Nephrotic syndrome results from loss of plasma proteins in the urine and characterized by hypoalbuminemia, hyperalbuminuria, hyperlipidemia, and edema. It may be caused by primary (idiopathic) renal disease or by a variety of secondary causes.
Patients present with marked edema, proteinuria, hypoalbuminemia, and often hyperlipidemia .
It may be classified as congenital or acquired :
- minimal-change glomerular disease (MCGD)
- focal segmental glomerulosclerosis (FSGS)
- membranous glomerular disease
- membranoproliferative glomerular disease
- when no cause is identified the term adult idiopathic nephrotic syndrome is used
Nephrotic syndrome per se may produce non-specific appearances due to marked edema and hypoalbuminemia, e.g. anasarca, bowel wall thickening, etc. Chyluria may be seen due to the heavy losses of chyle/fats in the urine.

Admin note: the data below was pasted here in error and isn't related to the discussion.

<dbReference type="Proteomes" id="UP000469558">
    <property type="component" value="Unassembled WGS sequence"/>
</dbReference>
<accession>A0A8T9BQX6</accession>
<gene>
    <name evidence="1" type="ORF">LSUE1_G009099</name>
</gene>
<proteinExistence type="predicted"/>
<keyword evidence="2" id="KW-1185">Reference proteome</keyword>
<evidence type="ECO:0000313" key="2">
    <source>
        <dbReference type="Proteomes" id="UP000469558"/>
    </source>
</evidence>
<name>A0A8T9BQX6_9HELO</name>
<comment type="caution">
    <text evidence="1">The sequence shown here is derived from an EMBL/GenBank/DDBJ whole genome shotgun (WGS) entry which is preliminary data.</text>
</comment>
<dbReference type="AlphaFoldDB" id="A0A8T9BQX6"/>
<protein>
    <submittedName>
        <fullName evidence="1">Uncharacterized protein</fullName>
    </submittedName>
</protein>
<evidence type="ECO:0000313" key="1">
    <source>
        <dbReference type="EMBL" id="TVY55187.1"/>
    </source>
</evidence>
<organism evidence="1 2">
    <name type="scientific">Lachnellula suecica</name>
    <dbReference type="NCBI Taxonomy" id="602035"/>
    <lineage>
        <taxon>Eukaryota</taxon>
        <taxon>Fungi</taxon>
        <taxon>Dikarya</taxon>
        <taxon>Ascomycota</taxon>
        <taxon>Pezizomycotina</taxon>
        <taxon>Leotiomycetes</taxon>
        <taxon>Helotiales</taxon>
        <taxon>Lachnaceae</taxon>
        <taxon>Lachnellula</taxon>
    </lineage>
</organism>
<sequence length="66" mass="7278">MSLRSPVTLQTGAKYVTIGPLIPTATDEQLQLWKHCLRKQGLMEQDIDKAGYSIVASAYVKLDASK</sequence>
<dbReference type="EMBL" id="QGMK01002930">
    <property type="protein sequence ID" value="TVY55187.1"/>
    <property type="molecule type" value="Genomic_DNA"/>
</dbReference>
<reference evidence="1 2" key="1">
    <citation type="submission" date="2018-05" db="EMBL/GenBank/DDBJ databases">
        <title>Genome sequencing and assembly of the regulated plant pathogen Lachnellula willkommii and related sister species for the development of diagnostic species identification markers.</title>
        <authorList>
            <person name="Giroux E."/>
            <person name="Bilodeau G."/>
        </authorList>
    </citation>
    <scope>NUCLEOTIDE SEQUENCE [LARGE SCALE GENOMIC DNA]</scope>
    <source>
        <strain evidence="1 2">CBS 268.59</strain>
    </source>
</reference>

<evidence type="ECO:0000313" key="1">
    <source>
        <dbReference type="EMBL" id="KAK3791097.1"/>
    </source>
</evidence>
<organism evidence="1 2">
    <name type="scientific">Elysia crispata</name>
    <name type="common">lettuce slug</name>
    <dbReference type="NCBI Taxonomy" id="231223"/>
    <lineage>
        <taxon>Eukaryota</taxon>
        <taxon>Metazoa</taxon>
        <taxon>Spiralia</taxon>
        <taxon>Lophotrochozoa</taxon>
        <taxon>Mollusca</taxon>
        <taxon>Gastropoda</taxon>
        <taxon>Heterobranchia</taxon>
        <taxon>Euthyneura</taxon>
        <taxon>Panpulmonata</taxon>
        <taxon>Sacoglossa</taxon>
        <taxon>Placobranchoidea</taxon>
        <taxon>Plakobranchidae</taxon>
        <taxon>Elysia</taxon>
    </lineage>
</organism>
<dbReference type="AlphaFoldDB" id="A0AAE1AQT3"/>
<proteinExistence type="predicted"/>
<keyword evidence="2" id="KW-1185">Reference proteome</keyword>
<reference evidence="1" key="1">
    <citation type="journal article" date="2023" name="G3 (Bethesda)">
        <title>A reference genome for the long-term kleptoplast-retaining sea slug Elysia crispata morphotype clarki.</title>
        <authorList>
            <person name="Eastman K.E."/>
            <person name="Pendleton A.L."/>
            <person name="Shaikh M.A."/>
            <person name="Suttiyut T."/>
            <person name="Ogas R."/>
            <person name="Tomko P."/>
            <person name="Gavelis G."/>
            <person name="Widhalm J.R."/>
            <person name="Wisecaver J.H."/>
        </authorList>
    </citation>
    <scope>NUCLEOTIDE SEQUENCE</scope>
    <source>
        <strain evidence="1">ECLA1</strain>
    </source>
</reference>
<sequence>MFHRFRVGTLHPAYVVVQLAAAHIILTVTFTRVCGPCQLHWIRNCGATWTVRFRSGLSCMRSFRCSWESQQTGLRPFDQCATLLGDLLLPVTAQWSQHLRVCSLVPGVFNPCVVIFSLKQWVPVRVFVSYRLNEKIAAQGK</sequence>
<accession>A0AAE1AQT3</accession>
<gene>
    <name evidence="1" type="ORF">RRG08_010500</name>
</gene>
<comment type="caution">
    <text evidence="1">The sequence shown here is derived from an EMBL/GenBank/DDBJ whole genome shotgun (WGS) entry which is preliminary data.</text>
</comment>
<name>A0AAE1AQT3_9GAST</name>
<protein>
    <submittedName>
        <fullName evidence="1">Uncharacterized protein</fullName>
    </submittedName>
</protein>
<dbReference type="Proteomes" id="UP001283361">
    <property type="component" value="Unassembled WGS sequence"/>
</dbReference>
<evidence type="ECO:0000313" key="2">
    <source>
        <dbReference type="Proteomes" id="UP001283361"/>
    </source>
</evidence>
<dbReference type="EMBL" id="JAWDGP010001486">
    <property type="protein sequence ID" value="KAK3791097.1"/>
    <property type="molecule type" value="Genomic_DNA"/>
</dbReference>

Treatment and prognosis
Treatment of most patients should include fluid and sodium restriction, oral or intravenous diuretics, and angiotensin-converting enzyme inhibitors . Some adults with nephrotic syndrome may benefit from corticosteroid treatment, cyclosporin A, although research data are limited . Intravenous albumin, prophylactic antibiotics, and prophylactic anticoagulation are not currently recommended .